Publication assesses cone cell density in a large number of healthy retinas

Assessing cone cell density is of key importance for research in inherited retinal diseases that affect cone photoreceptor cells. A new milestone has been reached with an article recently published in the Plos One journal, which provides statistics of the spatial distribution of cone cells in a population of 109 healthy subjects. The measurements were based on images acquired using the rtx1 Adaptive Optics Retinal Camera.

What makes this article particularly interesting is the clinical confirmation that it provides with respect to several facts:

  •  rtx1 images enabled mesuring cone density in fair agreement with previously published histological data in a perifoveal region comprised between 2 and 5 degrees of retinal eccentricity.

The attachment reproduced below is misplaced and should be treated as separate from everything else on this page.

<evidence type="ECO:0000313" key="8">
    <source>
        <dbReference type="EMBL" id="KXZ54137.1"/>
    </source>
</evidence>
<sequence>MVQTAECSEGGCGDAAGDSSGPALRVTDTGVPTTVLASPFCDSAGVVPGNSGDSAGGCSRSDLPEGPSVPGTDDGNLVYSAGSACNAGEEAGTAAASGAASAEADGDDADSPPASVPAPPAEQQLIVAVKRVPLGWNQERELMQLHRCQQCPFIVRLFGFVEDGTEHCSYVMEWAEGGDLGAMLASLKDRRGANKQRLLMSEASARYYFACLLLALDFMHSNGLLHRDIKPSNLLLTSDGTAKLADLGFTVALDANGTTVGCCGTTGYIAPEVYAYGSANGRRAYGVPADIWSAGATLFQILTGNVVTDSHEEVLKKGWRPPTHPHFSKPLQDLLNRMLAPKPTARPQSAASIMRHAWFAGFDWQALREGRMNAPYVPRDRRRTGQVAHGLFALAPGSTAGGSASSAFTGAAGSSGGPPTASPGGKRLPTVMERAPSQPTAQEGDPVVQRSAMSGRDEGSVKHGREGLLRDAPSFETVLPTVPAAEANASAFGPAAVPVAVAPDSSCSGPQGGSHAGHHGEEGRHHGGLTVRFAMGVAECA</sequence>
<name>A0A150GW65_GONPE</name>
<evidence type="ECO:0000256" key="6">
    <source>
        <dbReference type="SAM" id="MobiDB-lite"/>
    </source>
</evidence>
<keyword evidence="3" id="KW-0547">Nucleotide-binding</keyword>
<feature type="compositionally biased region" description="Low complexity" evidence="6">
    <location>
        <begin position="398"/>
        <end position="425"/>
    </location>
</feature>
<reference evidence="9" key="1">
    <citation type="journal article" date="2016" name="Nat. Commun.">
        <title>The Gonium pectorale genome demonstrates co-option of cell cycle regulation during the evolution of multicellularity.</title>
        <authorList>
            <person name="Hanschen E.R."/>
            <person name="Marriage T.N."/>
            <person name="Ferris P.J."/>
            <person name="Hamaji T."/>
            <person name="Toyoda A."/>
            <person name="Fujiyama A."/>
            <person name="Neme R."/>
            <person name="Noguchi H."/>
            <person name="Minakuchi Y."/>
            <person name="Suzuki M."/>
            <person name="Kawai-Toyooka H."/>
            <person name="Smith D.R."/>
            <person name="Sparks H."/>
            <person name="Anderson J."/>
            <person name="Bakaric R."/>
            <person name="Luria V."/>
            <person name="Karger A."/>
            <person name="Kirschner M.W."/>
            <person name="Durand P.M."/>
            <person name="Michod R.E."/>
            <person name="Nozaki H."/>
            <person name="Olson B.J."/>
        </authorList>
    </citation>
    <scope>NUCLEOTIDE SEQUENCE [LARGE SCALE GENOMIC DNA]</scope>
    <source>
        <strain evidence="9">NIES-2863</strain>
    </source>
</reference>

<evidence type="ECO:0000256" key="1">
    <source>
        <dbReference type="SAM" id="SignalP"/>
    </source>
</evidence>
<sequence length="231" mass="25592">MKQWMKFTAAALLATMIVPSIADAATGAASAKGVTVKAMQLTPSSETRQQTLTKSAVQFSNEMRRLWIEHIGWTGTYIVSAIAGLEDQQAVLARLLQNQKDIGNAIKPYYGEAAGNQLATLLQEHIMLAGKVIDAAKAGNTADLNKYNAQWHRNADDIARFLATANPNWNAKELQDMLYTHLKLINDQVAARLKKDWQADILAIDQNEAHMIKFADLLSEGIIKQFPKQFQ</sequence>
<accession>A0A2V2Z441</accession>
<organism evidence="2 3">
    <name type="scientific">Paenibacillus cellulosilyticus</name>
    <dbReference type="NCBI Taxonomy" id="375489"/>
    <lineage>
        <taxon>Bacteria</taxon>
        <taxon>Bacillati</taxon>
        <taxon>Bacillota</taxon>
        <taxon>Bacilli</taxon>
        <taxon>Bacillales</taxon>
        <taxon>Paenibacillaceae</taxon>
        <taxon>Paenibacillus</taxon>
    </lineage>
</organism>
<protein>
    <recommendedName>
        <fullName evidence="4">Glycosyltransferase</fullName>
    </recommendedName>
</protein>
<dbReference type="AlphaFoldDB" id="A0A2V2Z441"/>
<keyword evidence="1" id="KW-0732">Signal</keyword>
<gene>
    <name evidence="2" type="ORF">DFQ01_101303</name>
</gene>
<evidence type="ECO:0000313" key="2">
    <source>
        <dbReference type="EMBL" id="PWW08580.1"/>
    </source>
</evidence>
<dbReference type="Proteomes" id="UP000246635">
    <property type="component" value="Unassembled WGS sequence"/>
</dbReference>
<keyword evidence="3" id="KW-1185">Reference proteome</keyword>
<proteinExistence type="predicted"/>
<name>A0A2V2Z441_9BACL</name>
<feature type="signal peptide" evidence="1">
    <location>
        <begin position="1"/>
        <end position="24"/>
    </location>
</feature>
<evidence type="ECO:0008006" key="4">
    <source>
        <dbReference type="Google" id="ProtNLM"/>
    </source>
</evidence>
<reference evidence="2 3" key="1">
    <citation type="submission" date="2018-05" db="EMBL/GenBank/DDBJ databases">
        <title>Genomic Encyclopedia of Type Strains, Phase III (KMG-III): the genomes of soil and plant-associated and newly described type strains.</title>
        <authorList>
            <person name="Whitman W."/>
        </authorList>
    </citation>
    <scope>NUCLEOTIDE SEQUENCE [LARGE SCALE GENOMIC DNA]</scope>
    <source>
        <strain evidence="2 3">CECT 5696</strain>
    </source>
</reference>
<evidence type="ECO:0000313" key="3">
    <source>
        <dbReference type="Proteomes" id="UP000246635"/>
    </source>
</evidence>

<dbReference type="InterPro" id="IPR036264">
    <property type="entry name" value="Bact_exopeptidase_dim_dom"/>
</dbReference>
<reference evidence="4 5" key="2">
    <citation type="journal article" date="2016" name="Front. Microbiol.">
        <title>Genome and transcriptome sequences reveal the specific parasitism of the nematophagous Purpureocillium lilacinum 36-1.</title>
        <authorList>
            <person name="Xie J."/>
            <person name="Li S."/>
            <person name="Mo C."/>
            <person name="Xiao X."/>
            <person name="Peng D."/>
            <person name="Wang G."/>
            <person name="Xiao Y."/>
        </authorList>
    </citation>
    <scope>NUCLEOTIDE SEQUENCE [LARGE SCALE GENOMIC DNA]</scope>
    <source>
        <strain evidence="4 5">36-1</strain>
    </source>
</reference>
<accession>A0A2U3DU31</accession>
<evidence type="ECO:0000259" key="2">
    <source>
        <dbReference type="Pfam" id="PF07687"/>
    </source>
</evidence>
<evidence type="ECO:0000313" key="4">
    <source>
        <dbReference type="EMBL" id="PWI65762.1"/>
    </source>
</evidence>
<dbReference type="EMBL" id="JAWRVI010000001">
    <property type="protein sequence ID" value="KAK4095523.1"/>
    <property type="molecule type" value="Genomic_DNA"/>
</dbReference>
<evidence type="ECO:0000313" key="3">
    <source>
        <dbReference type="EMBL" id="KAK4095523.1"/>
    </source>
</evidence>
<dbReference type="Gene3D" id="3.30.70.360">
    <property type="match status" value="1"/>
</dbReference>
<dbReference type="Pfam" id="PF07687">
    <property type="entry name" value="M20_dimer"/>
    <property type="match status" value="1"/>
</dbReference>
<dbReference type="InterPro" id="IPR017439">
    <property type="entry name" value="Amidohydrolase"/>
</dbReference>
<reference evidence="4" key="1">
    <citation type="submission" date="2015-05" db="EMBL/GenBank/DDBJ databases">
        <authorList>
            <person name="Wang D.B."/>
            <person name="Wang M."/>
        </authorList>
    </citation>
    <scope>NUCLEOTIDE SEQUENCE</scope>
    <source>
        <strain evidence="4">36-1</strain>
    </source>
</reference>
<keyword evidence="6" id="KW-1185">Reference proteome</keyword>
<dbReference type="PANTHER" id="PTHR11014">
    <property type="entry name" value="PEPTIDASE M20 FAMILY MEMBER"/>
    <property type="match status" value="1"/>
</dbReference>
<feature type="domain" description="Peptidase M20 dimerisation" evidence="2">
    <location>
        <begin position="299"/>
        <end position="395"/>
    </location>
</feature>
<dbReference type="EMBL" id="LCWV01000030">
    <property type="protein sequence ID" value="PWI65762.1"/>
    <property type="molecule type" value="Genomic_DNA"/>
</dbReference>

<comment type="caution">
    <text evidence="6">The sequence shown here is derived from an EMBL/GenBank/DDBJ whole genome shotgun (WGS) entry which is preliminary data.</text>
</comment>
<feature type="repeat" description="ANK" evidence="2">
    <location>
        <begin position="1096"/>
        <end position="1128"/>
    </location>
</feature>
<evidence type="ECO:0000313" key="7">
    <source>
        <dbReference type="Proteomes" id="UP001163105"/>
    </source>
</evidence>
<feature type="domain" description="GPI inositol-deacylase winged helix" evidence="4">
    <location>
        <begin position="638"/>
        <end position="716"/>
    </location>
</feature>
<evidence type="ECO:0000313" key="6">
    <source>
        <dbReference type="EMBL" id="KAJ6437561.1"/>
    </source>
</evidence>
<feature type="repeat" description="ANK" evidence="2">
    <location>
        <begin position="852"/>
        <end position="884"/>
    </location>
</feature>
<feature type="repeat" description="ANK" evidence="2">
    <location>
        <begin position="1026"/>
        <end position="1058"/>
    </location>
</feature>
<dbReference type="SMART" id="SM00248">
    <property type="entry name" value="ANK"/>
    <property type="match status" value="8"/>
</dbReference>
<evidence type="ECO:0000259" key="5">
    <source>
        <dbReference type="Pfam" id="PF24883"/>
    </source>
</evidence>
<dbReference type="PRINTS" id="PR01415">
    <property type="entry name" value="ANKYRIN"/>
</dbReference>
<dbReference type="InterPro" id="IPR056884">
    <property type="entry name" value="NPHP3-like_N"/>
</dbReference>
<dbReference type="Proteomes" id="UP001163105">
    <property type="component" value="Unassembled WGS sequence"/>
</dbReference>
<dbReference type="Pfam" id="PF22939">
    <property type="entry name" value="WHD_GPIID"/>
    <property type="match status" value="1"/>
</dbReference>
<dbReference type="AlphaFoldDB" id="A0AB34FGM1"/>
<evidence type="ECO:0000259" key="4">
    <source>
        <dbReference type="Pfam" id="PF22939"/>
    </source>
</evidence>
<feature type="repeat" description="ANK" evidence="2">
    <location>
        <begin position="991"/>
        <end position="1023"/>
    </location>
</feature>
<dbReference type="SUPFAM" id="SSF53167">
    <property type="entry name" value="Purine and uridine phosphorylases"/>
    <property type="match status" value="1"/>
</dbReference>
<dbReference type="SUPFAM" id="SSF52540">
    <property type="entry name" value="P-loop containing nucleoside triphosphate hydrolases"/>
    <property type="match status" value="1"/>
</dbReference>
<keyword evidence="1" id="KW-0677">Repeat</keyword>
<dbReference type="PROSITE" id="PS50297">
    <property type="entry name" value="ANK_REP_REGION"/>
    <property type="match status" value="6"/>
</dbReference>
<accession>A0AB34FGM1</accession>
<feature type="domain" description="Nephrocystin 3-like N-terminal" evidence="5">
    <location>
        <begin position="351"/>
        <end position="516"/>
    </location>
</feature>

• The measured cone density was on average higher along the horizontal meridian than along the vertical meridian
  • The interindividual  variability of cone density can be strongly reduced when cone density is computed using visual units (nr of cells per degree²) instead of anatomical units (nr of cells per mm²). Visual units also present the advantage of being more closely related with functional vision.

Article reference: Legras, R. et al. Distribution of Cone Density, Spacing and Arrangement in Adult Healthy Retinas with Adaptive Optics Flood Illumination. PLOS ONE 13, e0191141 (2018)